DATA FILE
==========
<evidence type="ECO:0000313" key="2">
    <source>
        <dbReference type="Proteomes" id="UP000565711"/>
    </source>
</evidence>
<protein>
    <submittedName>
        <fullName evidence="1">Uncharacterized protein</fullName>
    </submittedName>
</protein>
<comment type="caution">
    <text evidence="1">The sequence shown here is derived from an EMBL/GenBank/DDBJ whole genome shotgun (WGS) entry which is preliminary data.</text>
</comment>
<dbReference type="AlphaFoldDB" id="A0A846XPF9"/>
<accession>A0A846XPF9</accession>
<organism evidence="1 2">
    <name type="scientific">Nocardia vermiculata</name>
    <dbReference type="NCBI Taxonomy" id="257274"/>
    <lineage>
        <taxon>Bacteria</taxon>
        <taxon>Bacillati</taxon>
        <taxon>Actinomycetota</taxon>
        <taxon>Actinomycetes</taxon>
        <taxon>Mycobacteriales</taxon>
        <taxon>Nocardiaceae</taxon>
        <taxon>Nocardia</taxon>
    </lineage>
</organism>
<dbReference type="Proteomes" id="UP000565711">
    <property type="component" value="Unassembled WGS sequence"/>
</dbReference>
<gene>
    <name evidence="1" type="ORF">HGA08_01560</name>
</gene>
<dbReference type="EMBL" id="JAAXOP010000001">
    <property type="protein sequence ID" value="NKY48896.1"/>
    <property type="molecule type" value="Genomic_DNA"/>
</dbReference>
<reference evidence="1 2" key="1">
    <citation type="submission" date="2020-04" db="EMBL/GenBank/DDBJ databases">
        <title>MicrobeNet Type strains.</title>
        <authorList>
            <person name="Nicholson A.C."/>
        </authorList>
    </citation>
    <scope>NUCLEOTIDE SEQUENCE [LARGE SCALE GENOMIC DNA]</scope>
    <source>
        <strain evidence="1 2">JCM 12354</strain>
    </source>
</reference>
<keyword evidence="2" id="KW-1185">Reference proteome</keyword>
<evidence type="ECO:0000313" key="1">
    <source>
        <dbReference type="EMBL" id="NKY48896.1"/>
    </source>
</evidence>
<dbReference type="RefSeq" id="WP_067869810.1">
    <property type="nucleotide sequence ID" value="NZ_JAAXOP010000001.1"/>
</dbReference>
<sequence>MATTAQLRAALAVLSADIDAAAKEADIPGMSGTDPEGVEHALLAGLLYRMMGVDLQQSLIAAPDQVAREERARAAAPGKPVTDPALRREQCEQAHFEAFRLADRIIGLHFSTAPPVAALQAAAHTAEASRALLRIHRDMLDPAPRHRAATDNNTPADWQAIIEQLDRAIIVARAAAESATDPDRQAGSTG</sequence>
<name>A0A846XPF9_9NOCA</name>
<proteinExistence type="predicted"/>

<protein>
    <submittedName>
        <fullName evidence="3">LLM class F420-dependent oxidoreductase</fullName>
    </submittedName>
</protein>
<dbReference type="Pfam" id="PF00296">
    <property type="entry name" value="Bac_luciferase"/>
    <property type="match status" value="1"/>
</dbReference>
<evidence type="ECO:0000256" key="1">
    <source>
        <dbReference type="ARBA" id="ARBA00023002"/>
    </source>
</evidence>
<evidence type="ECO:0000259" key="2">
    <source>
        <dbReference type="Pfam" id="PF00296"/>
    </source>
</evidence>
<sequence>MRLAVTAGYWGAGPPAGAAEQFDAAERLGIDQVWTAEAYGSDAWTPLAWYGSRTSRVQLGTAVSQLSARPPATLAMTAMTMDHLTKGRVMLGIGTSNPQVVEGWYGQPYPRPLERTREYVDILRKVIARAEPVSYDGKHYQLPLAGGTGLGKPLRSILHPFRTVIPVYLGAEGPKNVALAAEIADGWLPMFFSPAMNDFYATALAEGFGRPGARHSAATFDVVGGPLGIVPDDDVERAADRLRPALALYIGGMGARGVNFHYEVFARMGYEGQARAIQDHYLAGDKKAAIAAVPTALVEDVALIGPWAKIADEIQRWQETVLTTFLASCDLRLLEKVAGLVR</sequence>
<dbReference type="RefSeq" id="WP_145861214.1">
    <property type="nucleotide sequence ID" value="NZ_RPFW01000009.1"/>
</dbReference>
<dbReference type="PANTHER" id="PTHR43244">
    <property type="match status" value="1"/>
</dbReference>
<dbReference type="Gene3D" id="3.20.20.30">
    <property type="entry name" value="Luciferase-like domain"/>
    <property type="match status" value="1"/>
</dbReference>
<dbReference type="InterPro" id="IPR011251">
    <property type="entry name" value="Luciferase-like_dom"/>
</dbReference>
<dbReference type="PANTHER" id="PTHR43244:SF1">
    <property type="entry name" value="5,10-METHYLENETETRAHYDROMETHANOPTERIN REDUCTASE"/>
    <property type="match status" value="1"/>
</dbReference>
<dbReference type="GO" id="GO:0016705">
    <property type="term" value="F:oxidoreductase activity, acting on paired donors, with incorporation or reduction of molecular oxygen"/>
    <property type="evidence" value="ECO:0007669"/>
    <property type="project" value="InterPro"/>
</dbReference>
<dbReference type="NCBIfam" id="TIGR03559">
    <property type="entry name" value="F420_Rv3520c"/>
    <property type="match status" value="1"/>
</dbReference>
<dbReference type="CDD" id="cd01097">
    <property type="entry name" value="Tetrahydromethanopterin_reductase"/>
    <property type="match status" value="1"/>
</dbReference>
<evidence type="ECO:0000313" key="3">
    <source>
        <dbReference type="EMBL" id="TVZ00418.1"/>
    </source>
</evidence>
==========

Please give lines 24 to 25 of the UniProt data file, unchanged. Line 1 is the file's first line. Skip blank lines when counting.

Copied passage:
        <taxon>Mycobacteriales</taxon>
        <taxon>Nocardiaceae</taxon>